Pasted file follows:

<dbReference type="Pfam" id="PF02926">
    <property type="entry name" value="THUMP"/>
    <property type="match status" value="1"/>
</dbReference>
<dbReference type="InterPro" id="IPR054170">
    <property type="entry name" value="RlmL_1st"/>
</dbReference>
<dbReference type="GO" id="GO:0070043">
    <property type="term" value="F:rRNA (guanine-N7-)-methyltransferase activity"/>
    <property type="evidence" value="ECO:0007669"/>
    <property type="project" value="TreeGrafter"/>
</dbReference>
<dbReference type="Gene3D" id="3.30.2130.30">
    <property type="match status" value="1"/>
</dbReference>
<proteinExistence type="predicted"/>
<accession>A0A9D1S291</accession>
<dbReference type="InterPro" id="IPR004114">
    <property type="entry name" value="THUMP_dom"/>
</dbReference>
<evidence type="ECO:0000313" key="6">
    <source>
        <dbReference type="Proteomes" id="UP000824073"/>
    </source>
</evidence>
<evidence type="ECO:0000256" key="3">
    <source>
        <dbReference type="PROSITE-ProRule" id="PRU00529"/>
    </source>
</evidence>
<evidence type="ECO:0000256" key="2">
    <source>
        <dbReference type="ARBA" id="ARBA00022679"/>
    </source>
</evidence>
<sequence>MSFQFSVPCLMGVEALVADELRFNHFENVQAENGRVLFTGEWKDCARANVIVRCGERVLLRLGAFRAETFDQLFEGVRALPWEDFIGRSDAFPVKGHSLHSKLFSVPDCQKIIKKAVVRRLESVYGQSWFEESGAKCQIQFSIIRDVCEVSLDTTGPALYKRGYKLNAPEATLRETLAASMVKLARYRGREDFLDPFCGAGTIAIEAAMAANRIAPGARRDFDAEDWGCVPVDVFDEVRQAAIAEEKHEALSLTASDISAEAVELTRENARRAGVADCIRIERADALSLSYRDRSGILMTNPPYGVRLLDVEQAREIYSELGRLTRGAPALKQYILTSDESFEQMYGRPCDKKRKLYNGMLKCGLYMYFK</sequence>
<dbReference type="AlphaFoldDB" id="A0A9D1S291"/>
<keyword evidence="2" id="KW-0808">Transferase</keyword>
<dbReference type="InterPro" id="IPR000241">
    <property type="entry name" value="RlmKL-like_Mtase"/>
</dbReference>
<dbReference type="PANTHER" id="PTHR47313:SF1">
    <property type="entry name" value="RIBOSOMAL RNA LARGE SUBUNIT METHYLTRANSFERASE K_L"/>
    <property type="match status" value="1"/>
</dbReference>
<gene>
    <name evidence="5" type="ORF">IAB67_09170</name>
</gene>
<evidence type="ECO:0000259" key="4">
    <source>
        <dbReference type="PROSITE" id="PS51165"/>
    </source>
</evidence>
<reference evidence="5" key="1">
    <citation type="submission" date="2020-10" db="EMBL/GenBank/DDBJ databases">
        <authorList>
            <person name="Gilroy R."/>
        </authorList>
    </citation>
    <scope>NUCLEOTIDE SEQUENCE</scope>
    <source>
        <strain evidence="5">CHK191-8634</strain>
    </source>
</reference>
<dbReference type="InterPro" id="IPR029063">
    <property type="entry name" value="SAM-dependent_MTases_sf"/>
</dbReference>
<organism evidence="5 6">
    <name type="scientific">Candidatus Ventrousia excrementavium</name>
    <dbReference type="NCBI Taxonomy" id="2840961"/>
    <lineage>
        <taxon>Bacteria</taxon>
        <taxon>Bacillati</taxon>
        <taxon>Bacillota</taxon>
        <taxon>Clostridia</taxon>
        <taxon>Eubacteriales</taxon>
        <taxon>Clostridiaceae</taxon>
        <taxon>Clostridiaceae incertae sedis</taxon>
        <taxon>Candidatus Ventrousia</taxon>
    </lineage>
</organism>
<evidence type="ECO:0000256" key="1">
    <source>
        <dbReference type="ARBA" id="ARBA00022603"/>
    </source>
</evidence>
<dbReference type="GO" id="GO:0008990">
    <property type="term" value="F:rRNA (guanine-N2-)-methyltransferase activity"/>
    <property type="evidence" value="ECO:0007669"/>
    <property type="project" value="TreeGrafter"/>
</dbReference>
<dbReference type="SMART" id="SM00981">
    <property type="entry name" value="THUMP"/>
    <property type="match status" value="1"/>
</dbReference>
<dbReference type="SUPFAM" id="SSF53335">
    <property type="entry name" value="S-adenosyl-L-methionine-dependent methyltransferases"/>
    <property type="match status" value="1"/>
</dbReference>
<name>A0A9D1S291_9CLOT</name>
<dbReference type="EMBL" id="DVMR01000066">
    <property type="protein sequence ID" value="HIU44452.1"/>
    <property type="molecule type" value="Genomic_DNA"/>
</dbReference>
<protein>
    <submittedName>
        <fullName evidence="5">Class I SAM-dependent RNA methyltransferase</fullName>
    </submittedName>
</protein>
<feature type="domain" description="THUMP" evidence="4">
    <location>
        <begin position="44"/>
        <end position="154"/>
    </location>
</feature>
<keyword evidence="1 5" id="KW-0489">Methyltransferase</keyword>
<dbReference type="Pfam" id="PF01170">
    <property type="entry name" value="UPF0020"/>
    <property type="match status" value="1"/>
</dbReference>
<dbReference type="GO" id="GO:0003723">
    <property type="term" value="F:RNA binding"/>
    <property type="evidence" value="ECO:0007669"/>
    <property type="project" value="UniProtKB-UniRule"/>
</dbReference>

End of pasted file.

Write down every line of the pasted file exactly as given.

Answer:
<dbReference type="Pfam" id="PF02926">
    <property type="entry name" value="THUMP"/>
    <property type="match status" value="1"/>
</dbReference>
<dbReference type="InterPro" id="IPR054170">
    <property type="entry name" value="RlmL_1st"/>
</dbReference>
<dbReference type="GO" id="GO:0070043">
    <property type="term" value="F:rRNA (guanine-N7-)-methyltransferase activity"/>
    <property type="evidence" value="ECO:0007669"/>
    <property type="project" value="TreeGrafter"/>
</dbReference>
<dbReference type="Gene3D" id="3.30.2130.30">
    <property type="match status" value="1"/>
</dbReference>
<proteinExistence type="predicted"/>
<accession>A0A9D1S291</accession>
<dbReference type="InterPro" id="IPR004114">
    <property type="entry name" value="THUMP_dom"/>
</dbReference>
<evidence type="ECO:0000313" key="6">
    <source>
        <dbReference type="Proteomes" id="UP000824073"/>
    </source>
</evidence>
<evidence type="ECO:0000256" key="3">
    <source>
        <dbReference type="PROSITE-ProRule" id="PRU00529"/>
    </source>
</evidence>
<evidence type="ECO:0000256" key="2">
    <source>
        <dbReference type="ARBA" id="ARBA00022679"/>
    </source>
</evidence>
<sequence>MSFQFSVPCLMGVEALVADELRFNHFENVQAENGRVLFTGEWKDCARANVIVRCGERVLLRLGAFRAETFDQLFEGVRALPWEDFIGRSDAFPVKGHSLHSKLFSVPDCQKIIKKAVVRRLESVYGQSWFEESGAKCQIQFSIIRDVCEVSLDTTGPALYKRGYKLNAPEATLRETLAASMVKLARYRGREDFLDPFCGAGTIAIEAAMAANRIAPGARRDFDAEDWGCVPVDVFDEVRQAAIAEEKHEALSLTASDISAEAVELTRENARRAGVADCIRIERADALSLSYRDRSGILMTNPPYGVRLLDVEQAREIYSELGRLTRGAPALKQYILTSDESFEQMYGRPCDKKRKLYNGMLKCGLYMYFK</sequence>
<dbReference type="AlphaFoldDB" id="A0A9D1S291"/>
<keyword evidence="2" id="KW-0808">Transferase</keyword>
<dbReference type="InterPro" id="IPR000241">
    <property type="entry name" value="RlmKL-like_Mtase"/>
</dbReference>
<dbReference type="PANTHER" id="PTHR47313:SF1">
    <property type="entry name" value="RIBOSOMAL RNA LARGE SUBUNIT METHYLTRANSFERASE K_L"/>
    <property type="match status" value="1"/>
</dbReference>
<gene>
    <name evidence="5" type="ORF">IAB67_09170</name>
</gene>
<evidence type="ECO:0000259" key="4">
    <source>
        <dbReference type="PROSITE" id="PS51165"/>
    </source>
</evidence>
<reference evidence="5" key="1">
    <citation type="submission" date="2020-10" db="EMBL/GenBank/DDBJ databases">
        <authorList>
            <person name="Gilroy R."/>
        </authorList>
    </citation>
    <scope>NUCLEOTIDE SEQUENCE</scope>
    <source>
        <strain evidence="5">CHK191-8634</strain>
    </source>
</reference>
<dbReference type="InterPro" id="IPR029063">
    <property type="entry name" value="SAM-dependent_MTases_sf"/>
</dbReference>
<organism evidence="5 6">
    <name type="scientific">Candidatus Ventrousia excrementavium</name>
    <dbReference type="NCBI Taxonomy" id="2840961"/>
    <lineage>
        <taxon>Bacteria</taxon>
        <taxon>Bacillati</taxon>
        <taxon>Bacillota</taxon>
        <taxon>Clostridia</taxon>
        <taxon>Eubacteriales</taxon>
        <taxon>Clostridiaceae</taxon>
        <taxon>Clostridiaceae incertae sedis</taxon>
        <taxon>Candidatus Ventrousia</taxon>
    </lineage>
</organism>
<evidence type="ECO:0000256" key="1">
    <source>
        <dbReference type="ARBA" id="ARBA00022603"/>
    </source>
</evidence>
<dbReference type="GO" id="GO:0008990">
    <property type="term" value="F:rRNA (guanine-N2-)-methyltransferase activity"/>
    <property type="evidence" value="ECO:0007669"/>
    <property type="project" value="TreeGrafter"/>
</dbReference>
<dbReference type="SMART" id="SM00981">
    <property type="entry name" value="THUMP"/>
    <property type="match status" value="1"/>
</dbReference>
<dbReference type="SUPFAM" id="SSF53335">
    <property type="entry name" value="S-adenosyl-L-methionine-dependent methyltransferases"/>
    <property type="match status" value="1"/>
</dbReference>
<name>A0A9D1S291_9CLOT</name>
<dbReference type="EMBL" id="DVMR01000066">
    <property type="protein sequence ID" value="HIU44452.1"/>
    <property type="molecule type" value="Genomic_DNA"/>
</dbReference>
<protein>
    <submittedName>
        <fullName evidence="5">Class I SAM-dependent RNA methyltransferase</fullName>
    </submittedName>
</protein>
<feature type="domain" description="THUMP" evidence="4">
    <location>
        <begin position="44"/>
        <end position="154"/>
    </location>
</feature>
<keyword evidence="1 5" id="KW-0489">Methyltransferase</keyword>
<dbReference type="Pfam" id="PF01170">
    <property type="entry name" value="UPF0020"/>
    <property type="match status" value="1"/>
</dbReference>
<dbReference type="GO" id="GO:0003723">
    <property type="term" value="F:RNA binding"/>
    <property type="evidence" value="ECO:0007669"/>
    <property type="project" value="UniProtKB-UniRule"/>
</dbReference>